All Saints Day

Nov. 1, 2020

Today is All Saints’ Day! Presbyterians don’t venerate saints the way our Catholic and Orthodox friends do, but we do believe in the “communion of the saints” which we proclaim each week in the Apostle’s Creed. This is the “great cloud of witnesses” (Hebrews 12:1), the faithful from every age, and this feast of the Church celebrates their legacy. May God bless our reading:

Revelation 7:9-17

  • What images come to your mind when you hear someone talk about the book of Revelation? Horsemen, dragons, trumpets, angels? What feelings accompany those images? Anxiety, confusion, curiosity? How familiar would you say you are with this last book of the Bible?
  • A great deal of time and energy has gone into “deciphering” Revelation over the years. People’s imaginations are captured by the sensational imagery, precise numbers, and symbolism. It is somewhat ironic then that ‘revelation’ (the first word of the text) is actually the Greek Ἀποκάλυψις – apocalypse. This word literally means “to uncover, unveil, or reveal,” (it does not mean ‘the end of the world’ as it’s often used in modern parlance).  Apocalyptic literature in scripture is meant to be God’s way of pulling back the curtain and allowing us to see the truth of what is happening; it’s a chance to see clearly rather than a code to crack. How many different theories have you heard for what Revelation ‘really means’? Did you find any of them compelling? Why or why not?
  • The first readers of Revelation would have easily heard its ‘unveiled’ message clearly. It’s meant to convey comfort rather than confusion. To a persecuted early church, this book is full of encouragement to stay the course and an assurance that, regardless of the pain they may experience now, God will ultimately triumph. What sort of relief does it give you to know that God is still in control, even when the world seems chaotic around us?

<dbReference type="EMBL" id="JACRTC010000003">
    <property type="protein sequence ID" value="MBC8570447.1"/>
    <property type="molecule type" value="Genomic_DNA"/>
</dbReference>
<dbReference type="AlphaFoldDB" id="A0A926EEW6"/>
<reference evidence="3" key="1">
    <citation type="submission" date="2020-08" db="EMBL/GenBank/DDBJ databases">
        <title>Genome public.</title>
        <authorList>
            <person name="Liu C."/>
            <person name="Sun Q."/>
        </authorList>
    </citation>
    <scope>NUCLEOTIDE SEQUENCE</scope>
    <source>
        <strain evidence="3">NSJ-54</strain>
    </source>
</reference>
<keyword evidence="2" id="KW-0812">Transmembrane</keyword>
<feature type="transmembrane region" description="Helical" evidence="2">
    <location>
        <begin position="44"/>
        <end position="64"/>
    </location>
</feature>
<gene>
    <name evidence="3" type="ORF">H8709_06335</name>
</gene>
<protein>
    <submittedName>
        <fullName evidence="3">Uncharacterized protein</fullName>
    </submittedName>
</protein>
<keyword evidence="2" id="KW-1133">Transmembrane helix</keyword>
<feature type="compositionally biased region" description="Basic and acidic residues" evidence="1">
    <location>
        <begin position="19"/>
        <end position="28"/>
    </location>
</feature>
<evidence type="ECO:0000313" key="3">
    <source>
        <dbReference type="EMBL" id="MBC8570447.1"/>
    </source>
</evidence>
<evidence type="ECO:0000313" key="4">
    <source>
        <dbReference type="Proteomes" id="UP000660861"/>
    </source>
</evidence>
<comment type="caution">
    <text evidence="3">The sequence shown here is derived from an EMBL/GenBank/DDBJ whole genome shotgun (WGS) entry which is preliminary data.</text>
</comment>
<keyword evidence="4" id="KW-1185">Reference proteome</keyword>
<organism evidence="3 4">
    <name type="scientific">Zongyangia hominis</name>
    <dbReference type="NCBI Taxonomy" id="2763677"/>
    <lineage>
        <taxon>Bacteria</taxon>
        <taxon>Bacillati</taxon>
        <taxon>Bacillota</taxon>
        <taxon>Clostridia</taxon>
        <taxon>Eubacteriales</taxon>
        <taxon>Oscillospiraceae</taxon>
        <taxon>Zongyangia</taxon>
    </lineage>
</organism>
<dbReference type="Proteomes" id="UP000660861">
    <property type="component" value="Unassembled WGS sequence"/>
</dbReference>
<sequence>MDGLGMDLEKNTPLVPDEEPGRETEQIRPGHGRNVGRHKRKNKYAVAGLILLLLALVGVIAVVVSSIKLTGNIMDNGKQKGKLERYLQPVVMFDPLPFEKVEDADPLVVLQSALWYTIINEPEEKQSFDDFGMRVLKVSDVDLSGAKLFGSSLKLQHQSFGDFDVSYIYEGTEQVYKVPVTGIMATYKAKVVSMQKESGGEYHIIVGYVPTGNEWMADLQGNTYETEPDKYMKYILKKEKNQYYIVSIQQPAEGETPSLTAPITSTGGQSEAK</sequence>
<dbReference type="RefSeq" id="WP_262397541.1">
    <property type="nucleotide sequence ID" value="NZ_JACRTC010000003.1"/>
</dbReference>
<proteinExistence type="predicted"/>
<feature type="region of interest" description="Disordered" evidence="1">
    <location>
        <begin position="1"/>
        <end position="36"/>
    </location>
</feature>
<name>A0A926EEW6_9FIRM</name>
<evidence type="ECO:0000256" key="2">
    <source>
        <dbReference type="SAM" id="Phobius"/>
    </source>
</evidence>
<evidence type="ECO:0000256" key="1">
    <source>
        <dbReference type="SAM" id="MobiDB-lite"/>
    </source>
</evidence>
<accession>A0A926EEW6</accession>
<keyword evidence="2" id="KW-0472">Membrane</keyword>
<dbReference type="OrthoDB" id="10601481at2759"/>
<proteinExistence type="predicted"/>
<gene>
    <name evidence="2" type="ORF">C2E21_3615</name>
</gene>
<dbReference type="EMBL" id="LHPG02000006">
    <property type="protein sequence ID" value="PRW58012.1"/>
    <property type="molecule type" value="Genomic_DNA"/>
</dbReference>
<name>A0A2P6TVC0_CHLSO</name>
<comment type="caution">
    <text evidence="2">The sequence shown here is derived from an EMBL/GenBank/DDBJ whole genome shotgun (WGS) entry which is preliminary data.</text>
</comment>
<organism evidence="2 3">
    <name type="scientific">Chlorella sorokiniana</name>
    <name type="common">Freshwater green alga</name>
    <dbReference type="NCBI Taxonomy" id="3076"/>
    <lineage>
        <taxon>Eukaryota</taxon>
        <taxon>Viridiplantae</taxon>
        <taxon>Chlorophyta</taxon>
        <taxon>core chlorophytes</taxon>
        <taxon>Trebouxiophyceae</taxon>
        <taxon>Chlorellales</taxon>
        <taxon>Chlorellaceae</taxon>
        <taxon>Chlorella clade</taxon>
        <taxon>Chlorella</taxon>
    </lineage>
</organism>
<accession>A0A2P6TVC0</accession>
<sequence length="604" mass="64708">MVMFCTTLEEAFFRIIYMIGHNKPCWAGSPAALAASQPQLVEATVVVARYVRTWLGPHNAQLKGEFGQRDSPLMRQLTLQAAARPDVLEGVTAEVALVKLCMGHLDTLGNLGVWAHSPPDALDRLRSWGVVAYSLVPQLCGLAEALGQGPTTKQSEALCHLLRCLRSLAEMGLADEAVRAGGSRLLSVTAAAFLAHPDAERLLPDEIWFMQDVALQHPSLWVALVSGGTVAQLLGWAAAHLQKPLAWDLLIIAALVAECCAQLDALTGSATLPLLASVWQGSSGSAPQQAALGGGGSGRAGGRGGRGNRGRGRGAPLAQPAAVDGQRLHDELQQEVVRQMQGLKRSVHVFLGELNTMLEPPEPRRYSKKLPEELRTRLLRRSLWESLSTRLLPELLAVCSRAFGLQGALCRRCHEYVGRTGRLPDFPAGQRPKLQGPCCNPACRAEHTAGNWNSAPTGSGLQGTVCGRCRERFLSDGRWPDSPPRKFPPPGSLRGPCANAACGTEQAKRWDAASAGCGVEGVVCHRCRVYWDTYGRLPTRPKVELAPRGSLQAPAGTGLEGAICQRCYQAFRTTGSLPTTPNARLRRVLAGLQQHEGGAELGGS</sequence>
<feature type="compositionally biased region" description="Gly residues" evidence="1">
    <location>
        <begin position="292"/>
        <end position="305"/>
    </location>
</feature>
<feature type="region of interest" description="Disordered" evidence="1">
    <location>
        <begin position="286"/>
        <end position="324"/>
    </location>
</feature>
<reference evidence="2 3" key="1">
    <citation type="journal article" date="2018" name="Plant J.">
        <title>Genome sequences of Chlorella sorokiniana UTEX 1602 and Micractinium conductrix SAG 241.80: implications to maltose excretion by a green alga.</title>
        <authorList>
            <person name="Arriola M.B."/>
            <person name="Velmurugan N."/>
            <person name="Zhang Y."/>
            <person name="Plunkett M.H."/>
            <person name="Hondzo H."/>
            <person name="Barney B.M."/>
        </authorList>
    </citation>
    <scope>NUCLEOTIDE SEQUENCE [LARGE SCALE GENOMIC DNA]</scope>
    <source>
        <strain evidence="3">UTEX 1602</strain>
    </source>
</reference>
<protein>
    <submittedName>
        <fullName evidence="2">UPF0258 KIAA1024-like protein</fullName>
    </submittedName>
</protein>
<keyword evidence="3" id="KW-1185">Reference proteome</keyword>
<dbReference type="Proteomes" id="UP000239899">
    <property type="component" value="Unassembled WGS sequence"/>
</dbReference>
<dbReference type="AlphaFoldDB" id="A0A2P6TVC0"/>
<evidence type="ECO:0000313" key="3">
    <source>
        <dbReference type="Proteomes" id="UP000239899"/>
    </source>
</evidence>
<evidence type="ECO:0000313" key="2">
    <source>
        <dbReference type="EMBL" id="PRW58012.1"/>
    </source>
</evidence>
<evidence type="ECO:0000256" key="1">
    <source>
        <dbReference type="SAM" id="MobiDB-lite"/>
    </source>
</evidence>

• “After this I looked and saw a great multitude that no one could count, from every nation, from all tribes and peoples and languages, standing before the throne and before the Lamb.” What does this say to you about what the Kingdom of Heaven is like? How is God’s radical inclusivity and hospitality on display? How do you extend those same values in your life?
  • “These are they who have come out of the great ordeal.” What sort of ‘ordeals’ are you facing right now? How do you pray about them? Does hearing that the Lamb is the shepherd who will guide you give you comfort?
  • As we celebrate the saints gathered around the throne singing eternal praise, who among that uncountable crowd are you remembering? Light a candle and say a prayer for the grandparents, Sunday school teachers, mentors, and all those whose legacy of faith has been an inspiration on your journey. Then, reflect on those saints who are still with us and continuing the work of the Kingdom now. Write a note to someone just to say that you appreciate them and want to encourage them.

My New Testament professor in college memorably told his students: “All you really need to know about Revelation is that, in the end God wins.” Be comforted by the hope we have this week, the faith of the saints and martyrs: the Lamb is on the throne and “all shall be well” (St. Julian of Norwich).

Grace and Peace to you all!

Pastor Maggie Rust

Watch this week’s worship service:

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